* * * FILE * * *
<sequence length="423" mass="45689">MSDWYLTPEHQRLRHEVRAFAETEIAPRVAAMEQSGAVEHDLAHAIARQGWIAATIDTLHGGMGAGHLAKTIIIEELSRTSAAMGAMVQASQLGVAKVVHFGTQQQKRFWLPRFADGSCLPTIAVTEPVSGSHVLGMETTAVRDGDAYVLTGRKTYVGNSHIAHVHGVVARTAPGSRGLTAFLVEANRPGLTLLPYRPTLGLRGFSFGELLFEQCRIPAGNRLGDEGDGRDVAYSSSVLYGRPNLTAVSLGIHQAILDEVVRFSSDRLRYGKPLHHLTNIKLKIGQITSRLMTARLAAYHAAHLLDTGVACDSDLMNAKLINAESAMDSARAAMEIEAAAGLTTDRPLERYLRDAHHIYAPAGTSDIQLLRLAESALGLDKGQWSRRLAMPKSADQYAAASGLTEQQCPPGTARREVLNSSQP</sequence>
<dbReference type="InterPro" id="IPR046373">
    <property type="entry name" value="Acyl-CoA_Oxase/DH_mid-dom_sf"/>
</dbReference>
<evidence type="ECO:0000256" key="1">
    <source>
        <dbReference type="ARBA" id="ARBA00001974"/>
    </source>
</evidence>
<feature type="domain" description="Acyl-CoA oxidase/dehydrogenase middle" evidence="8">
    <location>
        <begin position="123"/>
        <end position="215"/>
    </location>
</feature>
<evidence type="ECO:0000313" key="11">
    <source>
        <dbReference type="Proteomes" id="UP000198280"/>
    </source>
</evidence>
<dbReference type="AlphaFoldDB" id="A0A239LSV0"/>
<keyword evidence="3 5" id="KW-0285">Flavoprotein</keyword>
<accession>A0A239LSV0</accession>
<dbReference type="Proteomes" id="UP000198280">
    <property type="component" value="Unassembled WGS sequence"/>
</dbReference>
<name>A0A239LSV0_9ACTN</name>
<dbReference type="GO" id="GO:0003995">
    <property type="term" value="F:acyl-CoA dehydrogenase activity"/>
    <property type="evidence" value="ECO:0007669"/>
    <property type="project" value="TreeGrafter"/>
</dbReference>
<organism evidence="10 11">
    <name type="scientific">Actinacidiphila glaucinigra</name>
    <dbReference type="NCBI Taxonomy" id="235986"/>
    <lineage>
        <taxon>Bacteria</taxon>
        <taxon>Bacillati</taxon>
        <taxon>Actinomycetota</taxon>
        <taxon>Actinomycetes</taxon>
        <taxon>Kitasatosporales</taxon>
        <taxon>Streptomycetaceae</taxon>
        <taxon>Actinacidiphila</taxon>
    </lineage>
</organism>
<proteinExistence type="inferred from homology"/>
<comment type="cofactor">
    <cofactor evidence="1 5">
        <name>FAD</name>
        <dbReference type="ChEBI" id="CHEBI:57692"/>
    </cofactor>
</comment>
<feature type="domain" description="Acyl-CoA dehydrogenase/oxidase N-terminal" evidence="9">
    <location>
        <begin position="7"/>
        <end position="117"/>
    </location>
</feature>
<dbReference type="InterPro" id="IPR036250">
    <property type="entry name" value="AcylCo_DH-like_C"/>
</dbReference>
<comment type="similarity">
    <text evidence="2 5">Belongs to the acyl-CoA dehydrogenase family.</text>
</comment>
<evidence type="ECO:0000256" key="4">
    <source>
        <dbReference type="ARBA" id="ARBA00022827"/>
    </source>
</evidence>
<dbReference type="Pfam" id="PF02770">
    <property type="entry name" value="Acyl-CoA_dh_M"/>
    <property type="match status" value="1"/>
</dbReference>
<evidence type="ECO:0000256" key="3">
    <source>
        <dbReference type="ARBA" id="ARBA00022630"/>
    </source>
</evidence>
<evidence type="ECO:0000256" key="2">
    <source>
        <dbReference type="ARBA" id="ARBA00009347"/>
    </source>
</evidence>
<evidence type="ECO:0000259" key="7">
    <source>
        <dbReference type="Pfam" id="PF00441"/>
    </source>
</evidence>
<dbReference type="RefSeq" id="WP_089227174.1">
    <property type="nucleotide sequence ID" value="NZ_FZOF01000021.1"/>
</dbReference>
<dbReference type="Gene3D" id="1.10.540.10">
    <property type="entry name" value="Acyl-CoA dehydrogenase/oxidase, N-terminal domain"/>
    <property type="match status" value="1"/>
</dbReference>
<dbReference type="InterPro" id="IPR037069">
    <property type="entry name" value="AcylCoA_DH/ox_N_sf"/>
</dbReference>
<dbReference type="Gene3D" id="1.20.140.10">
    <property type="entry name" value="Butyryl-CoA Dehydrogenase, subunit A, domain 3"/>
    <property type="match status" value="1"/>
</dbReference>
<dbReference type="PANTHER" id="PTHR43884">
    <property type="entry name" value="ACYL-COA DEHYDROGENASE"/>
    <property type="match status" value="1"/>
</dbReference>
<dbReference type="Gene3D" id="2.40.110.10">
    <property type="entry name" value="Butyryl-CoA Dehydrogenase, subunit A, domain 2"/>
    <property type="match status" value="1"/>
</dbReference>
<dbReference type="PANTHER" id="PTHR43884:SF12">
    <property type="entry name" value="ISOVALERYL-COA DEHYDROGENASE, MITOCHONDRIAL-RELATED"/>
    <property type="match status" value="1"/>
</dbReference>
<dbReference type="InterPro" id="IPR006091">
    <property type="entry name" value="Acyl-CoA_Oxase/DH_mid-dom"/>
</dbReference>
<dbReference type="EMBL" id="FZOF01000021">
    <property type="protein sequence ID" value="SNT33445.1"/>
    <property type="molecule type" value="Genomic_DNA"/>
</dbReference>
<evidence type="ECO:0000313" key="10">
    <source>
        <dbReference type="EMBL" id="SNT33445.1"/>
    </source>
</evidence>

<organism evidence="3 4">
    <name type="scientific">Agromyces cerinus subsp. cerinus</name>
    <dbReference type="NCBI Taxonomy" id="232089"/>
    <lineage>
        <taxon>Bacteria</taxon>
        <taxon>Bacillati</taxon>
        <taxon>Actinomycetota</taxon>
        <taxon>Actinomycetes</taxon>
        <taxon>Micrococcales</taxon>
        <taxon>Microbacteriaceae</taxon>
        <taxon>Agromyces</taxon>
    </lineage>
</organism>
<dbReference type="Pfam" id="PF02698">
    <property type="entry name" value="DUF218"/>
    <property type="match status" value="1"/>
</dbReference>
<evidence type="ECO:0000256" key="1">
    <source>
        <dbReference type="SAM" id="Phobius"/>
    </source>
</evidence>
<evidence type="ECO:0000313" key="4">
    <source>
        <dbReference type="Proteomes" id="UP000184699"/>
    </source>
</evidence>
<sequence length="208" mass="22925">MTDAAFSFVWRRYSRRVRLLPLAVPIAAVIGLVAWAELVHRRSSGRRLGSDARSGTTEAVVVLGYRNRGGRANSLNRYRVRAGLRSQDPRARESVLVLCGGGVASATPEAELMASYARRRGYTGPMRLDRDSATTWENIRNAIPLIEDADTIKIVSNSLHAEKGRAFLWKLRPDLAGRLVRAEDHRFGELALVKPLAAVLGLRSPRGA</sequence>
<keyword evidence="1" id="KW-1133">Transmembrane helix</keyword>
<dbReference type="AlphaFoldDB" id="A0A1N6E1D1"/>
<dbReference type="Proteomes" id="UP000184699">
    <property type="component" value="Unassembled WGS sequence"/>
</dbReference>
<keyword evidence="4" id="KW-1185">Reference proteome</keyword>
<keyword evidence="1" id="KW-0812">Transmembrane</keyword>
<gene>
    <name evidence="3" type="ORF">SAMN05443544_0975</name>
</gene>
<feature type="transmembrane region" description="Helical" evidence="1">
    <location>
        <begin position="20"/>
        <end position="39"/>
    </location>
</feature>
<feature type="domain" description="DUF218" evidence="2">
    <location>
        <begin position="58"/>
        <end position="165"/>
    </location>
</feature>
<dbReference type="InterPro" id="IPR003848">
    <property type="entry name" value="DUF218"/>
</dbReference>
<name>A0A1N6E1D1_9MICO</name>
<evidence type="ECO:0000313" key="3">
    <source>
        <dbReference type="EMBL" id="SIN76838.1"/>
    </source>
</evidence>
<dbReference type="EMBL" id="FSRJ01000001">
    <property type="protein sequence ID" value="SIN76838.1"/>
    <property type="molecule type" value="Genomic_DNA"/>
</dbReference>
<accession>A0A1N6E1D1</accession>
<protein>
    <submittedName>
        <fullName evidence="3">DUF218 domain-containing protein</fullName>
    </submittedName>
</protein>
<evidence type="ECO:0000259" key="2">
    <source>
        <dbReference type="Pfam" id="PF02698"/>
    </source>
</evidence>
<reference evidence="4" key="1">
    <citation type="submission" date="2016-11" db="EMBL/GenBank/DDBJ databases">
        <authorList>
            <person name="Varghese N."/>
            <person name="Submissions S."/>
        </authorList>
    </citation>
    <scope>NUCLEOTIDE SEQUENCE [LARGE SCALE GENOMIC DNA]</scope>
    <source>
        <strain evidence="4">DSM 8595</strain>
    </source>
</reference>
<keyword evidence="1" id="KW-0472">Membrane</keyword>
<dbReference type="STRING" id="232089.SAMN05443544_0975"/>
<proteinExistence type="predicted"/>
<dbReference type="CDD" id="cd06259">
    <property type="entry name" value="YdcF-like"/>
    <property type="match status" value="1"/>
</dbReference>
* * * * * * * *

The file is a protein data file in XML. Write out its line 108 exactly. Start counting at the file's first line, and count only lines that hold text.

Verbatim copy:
    <property type="entry name" value="Butyryl-CoA Dehydrogenase, subunit A, domain 2"/>